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Boyd Tonkin: How Haiti taught the world to sympathise

The Week In Books

To invoke Romantic poetry while a country bleeds and mourns might sound like hi-falutin' aestheticism wearing its cruellest face. Rest assured that it isn't meant that way. If countless people around the globe feel that they ought to give to help survivors of the Haiti earthquake and so meet what Michael Ignatieff called in a fine book The Needs of Strangers, that is because of a recent, and still fragile, ideal of solidarity. It happens that this conviction – that not only our co-citizens and cultural neighbours deserve sympathy and succour, but all peoples of whatever race or place – first took root in the Western mind thanks to events on the same island.

For the great Trinidadian historian CLR James, the revolution that in the 1790s overthrew French rule in what was then the colony of Saint-Domingue represented the first successful slave revolt in history. In Europe, its many partisans – and especially supporters of the uprising's visionary general, Toussaint L'Ouverture – pioneered the long-distance advocacy of an anti-colonial cause. Betrayed by Napoleon, who sought to re-impose slavery, Toussaint would not live to see his rebellion prevail. But, as he rotted in jail in 1802, William Wordsworth wrote for him and about him a stirring sonnet.

It assures the first African-origin leader to overcome a mighty European power that "There's not a breathing of the common wind/ That will forget thee; thou hast great allies;/ Thy friends are exultations, agonies/ And love, and man's unconquerable mind".

Toussaint, to Wordsworth, figures not a picturesque pet to patronise but as, literally, a force of nature. He stands for what is noblest in the human soul. The fledgling Enlightenment belief in universal brotherhood ("Am I not a man and a brother?", the chained African on Wedgwood's anti-slavery cameo brooches had pleaded) finds its commanding voice because of an upheaval in what is now Haiti.

Whenever a disaster unlocks the doors to benevolence around the world, commentators tend to marvel at the mobilising power of modern media: first the 19th-century telegraph and newspaper, then radio, TV and now the internet. That's true only in a secondary sense. Without a prior willingness to understand and relieve remote suffering and loss, the clamour of the victims would fall on deaf ears. Ideas always guide how we treat evidence.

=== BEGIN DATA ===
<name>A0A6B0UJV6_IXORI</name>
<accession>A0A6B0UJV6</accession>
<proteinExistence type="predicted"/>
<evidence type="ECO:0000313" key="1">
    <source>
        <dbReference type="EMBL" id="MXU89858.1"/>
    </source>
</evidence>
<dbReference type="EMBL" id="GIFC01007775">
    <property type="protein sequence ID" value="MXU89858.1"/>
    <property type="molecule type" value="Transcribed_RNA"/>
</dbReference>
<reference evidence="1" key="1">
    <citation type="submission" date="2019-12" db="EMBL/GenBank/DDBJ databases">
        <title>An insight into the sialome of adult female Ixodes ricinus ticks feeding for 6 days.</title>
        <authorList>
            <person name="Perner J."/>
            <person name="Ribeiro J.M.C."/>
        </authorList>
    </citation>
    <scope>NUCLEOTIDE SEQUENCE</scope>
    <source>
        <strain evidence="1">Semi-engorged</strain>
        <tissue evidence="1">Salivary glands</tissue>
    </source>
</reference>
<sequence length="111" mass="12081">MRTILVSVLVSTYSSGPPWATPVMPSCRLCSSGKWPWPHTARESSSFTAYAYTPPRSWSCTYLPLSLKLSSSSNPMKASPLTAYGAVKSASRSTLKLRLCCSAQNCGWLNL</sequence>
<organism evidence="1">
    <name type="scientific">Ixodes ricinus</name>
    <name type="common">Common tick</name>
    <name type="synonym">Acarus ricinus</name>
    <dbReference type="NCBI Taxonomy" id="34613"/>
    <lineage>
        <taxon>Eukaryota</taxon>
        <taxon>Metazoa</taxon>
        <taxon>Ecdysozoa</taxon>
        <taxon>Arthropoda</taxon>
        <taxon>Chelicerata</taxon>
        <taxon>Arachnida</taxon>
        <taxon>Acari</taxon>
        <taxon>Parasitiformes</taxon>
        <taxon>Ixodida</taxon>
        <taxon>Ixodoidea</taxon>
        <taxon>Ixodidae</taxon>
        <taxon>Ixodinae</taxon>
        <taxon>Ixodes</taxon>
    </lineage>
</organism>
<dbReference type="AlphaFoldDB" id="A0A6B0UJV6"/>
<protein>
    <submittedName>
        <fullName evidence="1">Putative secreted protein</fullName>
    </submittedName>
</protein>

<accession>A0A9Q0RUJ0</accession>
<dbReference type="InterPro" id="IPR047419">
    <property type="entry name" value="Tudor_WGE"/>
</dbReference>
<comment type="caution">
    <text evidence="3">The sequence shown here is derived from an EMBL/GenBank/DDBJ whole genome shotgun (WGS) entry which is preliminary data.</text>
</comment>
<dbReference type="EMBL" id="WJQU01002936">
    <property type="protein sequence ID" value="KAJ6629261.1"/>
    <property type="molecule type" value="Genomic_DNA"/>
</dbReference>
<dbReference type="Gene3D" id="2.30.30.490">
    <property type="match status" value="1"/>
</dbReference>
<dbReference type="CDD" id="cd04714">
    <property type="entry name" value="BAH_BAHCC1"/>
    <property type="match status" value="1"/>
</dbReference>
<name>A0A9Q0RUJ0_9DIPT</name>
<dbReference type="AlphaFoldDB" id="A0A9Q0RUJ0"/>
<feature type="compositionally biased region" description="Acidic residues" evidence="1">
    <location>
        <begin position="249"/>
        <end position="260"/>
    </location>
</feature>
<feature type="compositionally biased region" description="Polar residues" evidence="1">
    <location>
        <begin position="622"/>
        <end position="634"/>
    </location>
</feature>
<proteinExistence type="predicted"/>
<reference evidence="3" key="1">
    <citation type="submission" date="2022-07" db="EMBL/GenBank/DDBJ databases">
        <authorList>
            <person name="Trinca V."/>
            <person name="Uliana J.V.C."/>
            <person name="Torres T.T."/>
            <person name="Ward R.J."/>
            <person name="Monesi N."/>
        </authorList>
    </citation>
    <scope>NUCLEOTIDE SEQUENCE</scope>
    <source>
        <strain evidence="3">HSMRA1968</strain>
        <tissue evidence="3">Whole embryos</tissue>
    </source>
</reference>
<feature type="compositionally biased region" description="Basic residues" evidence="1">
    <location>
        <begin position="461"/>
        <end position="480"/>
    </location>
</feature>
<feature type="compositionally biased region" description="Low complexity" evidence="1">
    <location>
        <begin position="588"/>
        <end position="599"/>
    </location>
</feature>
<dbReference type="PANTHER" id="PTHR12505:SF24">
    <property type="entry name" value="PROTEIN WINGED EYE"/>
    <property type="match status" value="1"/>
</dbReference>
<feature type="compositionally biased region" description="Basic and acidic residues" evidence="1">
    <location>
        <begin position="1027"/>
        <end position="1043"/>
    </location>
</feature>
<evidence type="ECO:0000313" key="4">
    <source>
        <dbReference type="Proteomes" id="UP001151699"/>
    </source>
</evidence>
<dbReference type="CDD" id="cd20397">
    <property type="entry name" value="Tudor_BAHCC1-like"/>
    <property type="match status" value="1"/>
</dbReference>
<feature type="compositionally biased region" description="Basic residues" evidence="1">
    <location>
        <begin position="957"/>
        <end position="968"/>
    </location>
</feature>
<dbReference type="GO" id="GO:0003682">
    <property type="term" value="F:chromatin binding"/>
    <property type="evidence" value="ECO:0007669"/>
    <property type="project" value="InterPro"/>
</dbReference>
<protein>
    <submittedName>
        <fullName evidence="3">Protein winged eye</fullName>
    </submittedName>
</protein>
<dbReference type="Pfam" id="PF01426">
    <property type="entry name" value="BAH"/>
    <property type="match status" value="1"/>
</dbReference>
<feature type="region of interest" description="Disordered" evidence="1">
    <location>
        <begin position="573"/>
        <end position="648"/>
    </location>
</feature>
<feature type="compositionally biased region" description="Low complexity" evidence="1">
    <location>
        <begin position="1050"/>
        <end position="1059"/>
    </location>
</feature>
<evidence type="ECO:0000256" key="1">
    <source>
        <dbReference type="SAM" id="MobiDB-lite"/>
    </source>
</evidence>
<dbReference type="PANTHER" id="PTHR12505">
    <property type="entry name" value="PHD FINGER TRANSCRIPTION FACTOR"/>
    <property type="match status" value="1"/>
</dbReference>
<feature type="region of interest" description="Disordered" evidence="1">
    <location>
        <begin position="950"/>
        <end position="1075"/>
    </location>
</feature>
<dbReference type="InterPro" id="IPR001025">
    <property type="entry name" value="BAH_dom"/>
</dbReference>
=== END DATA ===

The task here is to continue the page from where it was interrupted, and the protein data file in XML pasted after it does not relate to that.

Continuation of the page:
Literature retains its unique ability to wipe out emotional distances. But too many reporters in Port-au-Prince have nodded to Graham Greene's The Comedians: a farce from the lower division of his work. I prefer the wonderful Haitian novel by Greene's most gifted heir, Brian Moore. No Other Life casts in fictional form the mission of the nation's ousted president: the priest Jean-Bertrand Aristide, driven by an ambiguous calling from pulpit to palace. Among Haitian-born writers, Edwidge Danticat stands out. Novels such as Breath, Eyes, Memory and The Farming of Bones refract a tormented past and troubled present through a literary lens shaded with tenderness and grace.

Danticat moved to New York as an adolescent; Jean-Euphèle Milcé lives in Port-au-Prince and has, it seems, survived the catastrophe. His novel Alphabet of the Night (Pushkin Press) captures the blended sensuality and sorrow of that accursed city.

As for the prolific Montreal-based writer Dany Laferrière, he was visiting his native island when the earthquake struck. He told Le Monde about his quest, along with another novelist, to find the local author Frankétienne. They came across him in tears, in the rubble of his house, and ready to scrap the planned production of a play.

"Don't let it drop," Laferrière insisted. "Culture will save us". For him, "this earthquake is a tragic event, but it's culture that gives structure to this land... When physical landmarks collapse, human landmarks remain". Wordsworth – and Toussaint himself – would have shared that sentiment.

P.S.What would result if, on two successive occasions, the judging panel of the Man Booker Prize was chaired by a strident right-wing Tory? An almighty spat, of course. (It would never happen, because the organisers take care to dodge such pitfalls.) Now look at the Warwick Prize for Writing, a cross-genre award worth £50,000 and funded by Warwick University. Last year, the biennial contest's first jury was chaired by China Miéville – fantasy novelist and radical, left-of-Labour activist. The cheque went to Naomi Klein for The Shock Doctrine. Next time, the chair will be the much-loved Michael Rosen, children's author – and also radical, left-of-Labour activist. The theme for entries will be "Colour". Given the choice of chairs, some potential contenders might like to ask if Warwick's preferred shade would, by any chance, be a nice deep red.